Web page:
5. Location data still isn't widely used.
Boeing is giving technicians tablets to bring into the nooks and crannies of planes under construction. Boeing's next experiment will be to add location data to those tablets, so that when a technician documents a problem on a four-story, 170-foot-long behemoth, the device notes where exactly that problem is. But only around 30% of IW 500 companies report widespread or limited use of location data tied to mobile apps.
6. Analytics must get laser-focused.
One in every four of us can't metabolize a drug, clopidogrel, used to thin blood to prevent clots after heart attack, stroke or related treatments. University of Florida Health developed a test to identify the gene responsible for metabolizing clopidogrel, and it made that test standard for patients prescribed that drug.
What University of Florida Health's IT team did next is critical: It formatted the DNA data so that the system delivers only the piece of clinical information needed to answer whether this drug works on a particular patient. It integrated that data into the provider's Epic electronic health record so that the record presents alternative drugs. "A lot of alerts, we physicians don't know what to do with," says Dr. Don Novak, a pediatrician and assistant dean for clinical informatics at UF. "This is concrete."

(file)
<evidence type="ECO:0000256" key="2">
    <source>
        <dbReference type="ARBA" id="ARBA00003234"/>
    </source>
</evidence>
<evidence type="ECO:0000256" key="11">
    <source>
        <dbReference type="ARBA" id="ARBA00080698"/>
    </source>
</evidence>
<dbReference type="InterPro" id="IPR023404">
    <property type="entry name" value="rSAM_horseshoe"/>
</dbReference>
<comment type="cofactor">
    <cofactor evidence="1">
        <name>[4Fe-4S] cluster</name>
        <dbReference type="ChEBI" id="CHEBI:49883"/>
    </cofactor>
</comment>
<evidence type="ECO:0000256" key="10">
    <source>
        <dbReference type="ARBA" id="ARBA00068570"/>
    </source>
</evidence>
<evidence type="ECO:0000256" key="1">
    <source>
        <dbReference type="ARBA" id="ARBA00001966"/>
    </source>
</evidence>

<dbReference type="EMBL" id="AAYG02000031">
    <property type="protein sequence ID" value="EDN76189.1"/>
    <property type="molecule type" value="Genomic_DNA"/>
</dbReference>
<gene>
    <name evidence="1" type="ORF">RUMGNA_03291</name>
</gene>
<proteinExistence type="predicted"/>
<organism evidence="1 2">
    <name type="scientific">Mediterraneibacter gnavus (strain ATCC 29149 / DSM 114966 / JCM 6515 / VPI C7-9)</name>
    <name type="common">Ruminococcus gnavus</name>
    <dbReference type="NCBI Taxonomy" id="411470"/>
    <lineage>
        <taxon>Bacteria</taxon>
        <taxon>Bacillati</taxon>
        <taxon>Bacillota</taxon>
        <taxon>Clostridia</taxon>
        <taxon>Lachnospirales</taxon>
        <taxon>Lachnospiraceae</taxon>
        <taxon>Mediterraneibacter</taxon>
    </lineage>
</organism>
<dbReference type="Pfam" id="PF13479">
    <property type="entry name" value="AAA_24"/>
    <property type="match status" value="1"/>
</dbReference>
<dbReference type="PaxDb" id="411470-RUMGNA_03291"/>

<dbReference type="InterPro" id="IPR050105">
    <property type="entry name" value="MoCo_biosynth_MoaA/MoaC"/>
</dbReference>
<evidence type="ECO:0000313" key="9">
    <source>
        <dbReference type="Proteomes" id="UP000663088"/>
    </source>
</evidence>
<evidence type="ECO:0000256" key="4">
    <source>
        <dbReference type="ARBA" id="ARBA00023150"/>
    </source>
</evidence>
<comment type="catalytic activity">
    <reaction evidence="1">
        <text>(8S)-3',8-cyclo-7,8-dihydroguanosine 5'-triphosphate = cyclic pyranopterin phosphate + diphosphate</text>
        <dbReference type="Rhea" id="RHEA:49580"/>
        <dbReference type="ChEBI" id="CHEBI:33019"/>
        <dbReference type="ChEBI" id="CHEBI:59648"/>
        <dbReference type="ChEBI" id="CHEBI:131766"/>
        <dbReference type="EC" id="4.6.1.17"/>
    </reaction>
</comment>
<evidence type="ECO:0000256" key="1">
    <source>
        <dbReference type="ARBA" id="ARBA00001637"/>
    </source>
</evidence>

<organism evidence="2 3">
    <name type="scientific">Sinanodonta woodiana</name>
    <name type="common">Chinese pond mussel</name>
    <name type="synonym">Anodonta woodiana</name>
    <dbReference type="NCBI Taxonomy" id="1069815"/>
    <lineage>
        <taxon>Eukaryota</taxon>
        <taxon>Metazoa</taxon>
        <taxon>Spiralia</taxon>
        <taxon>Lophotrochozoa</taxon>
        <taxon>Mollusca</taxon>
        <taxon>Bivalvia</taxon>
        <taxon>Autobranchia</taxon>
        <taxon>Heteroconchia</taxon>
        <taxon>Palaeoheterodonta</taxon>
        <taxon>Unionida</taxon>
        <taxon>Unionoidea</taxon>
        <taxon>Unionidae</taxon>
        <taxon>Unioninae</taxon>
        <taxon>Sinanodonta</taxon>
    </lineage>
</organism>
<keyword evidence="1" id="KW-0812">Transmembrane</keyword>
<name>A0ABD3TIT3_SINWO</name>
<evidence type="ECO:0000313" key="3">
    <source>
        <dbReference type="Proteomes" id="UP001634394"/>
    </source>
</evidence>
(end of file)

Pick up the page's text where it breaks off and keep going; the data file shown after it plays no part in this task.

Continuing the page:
7. The Internet of Things will make or break companies.
To improve the output of its legacy natural gas wells, ConocoPhillips is installing more sensors on them and collecting more pressure and temperature readings, and it's now sampling readings every 30 to 60 seconds as opposed to once or twice a day. The company has improved output as much as 30% by analyzing the data to optimize gas production -- more wells connected, more data collected and better analysis. This kind of constant monitoring and analysis will become life-or-death for many industrial production and manufacturing companies.
8. Cloud strategies are pretty boring.
Just 12% of InformationWeek 500 companies say they can switch between public cloud infrastructure and an in-house data center -- in other words, a hybrid cloud. That capability is a higher level of sophistication than just running a discrete computing workload or an isolated development project on a public cloud like Amazon Web Services'. When it comes to cloud infrastructure, we're barely in the walk stage of crawl, walk, run.